April 8, 2014:
Majnu and his family live in makeshift huts along a river of sewage, with no running water or sanitation facilities. If not bad enough already, when it rains, the river rises, flooding the homes with raw sewage. Sadly, this an all too common story in India. In fact, Majnu’s community is one of the “success” stories: after being evicted from their previous homes, the community received a positive judgment for rehabilitation from the Delhi High Court.
During Spring Break, my team and I had the incredible opportunity to speak with Majnu and others living in similar situations in Delhi as part of a research project through the International Human Rights Clinic. Our team worked closely with out our partner organization, Nazdeek. The project seeks to identify the causes of housing problems in New Delhi and advocate for a more coherent and sustainable housing policy. To that end, in addition to meeting with slum dwellers, we were able to interview judges, policy makers, and housing activists. The experience and perspective gained on the ground was invaluable to our work; it’s one thing to research housing policies and caselaw from Chicago, but quite different to actually speak with people who make, enforce and are affected by the policies.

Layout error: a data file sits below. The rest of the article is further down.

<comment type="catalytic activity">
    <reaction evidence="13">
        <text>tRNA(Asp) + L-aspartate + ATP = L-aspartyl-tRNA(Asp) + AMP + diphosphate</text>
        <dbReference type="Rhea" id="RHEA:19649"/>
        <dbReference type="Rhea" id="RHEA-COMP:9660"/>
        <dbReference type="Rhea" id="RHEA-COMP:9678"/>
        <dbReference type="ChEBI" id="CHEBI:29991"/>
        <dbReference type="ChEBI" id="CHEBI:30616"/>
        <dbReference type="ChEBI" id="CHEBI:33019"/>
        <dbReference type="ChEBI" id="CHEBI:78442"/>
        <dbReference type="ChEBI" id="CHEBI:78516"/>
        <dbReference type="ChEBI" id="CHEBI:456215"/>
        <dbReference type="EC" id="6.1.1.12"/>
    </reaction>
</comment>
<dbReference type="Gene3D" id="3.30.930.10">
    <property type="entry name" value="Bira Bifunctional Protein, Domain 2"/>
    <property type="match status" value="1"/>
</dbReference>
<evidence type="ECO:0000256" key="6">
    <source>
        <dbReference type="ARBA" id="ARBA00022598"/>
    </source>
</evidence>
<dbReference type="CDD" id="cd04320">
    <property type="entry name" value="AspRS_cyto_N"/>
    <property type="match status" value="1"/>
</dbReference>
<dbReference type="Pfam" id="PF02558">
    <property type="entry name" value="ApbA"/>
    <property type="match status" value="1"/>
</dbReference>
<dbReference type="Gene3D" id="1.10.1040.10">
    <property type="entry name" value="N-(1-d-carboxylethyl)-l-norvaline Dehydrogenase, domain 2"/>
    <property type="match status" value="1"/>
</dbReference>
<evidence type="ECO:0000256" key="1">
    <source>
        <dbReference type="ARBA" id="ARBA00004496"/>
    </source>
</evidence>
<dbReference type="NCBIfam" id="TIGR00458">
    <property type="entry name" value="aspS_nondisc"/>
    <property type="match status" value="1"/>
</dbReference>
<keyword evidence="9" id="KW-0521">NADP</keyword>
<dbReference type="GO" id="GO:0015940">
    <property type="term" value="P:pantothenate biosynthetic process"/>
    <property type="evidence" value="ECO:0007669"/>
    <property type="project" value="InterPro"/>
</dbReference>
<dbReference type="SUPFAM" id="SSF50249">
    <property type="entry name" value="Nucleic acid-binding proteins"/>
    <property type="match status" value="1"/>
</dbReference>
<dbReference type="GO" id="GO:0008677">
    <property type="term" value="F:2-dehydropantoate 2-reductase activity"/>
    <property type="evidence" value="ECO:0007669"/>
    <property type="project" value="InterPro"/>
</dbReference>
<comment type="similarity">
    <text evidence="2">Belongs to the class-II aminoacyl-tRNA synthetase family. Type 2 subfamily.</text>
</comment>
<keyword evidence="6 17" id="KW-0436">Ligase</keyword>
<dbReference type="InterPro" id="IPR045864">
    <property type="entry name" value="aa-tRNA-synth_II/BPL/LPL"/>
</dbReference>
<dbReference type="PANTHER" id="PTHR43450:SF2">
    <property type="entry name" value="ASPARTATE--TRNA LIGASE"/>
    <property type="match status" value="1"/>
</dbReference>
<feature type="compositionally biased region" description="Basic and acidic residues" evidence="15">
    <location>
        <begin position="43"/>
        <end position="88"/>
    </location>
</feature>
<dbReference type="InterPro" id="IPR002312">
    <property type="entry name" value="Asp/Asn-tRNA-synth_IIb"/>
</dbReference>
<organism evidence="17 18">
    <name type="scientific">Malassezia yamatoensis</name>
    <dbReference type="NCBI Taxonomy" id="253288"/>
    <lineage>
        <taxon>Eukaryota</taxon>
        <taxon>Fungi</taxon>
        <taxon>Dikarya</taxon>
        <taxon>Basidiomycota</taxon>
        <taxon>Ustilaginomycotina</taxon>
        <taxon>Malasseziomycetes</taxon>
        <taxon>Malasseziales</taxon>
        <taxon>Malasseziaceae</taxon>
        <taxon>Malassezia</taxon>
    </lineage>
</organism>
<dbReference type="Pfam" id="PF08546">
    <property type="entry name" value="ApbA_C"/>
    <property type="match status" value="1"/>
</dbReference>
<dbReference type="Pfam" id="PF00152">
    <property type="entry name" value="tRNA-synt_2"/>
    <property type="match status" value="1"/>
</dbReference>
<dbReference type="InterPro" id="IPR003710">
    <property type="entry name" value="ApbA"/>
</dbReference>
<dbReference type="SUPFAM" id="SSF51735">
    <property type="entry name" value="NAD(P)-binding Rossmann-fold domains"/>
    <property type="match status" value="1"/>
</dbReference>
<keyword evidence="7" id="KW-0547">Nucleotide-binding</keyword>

In preparation for the trip, our team researched and drafted memos on housing policies in the United Kingdom, South Africa, Brazil, and Chicago. Nazdeek believed that an analysis of these countries would be a helpful point of comparison for New Delhi. However, during the trip, it became much more than that. In a meeting with Justice A.P. Shah, the former Chief Judge of the Delhi High Court and current Chairman of the Law Commission of India, we learned that he was interested in developing a framework for a national housing rights bill in India. He was very interested in reading our memos as points of comparison. The memos we prepared during the Fall Quarter in Chicago turned into a presentation in front of the Law Commission of India.
Moving forward, we plan to use what we learned in Delhi to draft a memo examining the existing housing law and policy scheme in New Delhi, including case law and international human rights law relevant to the city. The memo will also incorporate the findings from our trip and will be submitted to the Law Commission of India for its consideration, as it prepares to draft a framework for national housing rights bill. This amazing opportunity is exactly the type of work I hoped to get out of the clinic. My hope is that our contribution can be used to help the situation of communities like Majnu’s and others in New Delhi and across India.
Housing is a core component of the right to an adequate standard of living. Read More.
It is a fundamental right under Article 21 of the Right to Life, observes Supreme Court of India. Read More.
State has to guarantee that the right to health is available, accessible and of high quality. Read More.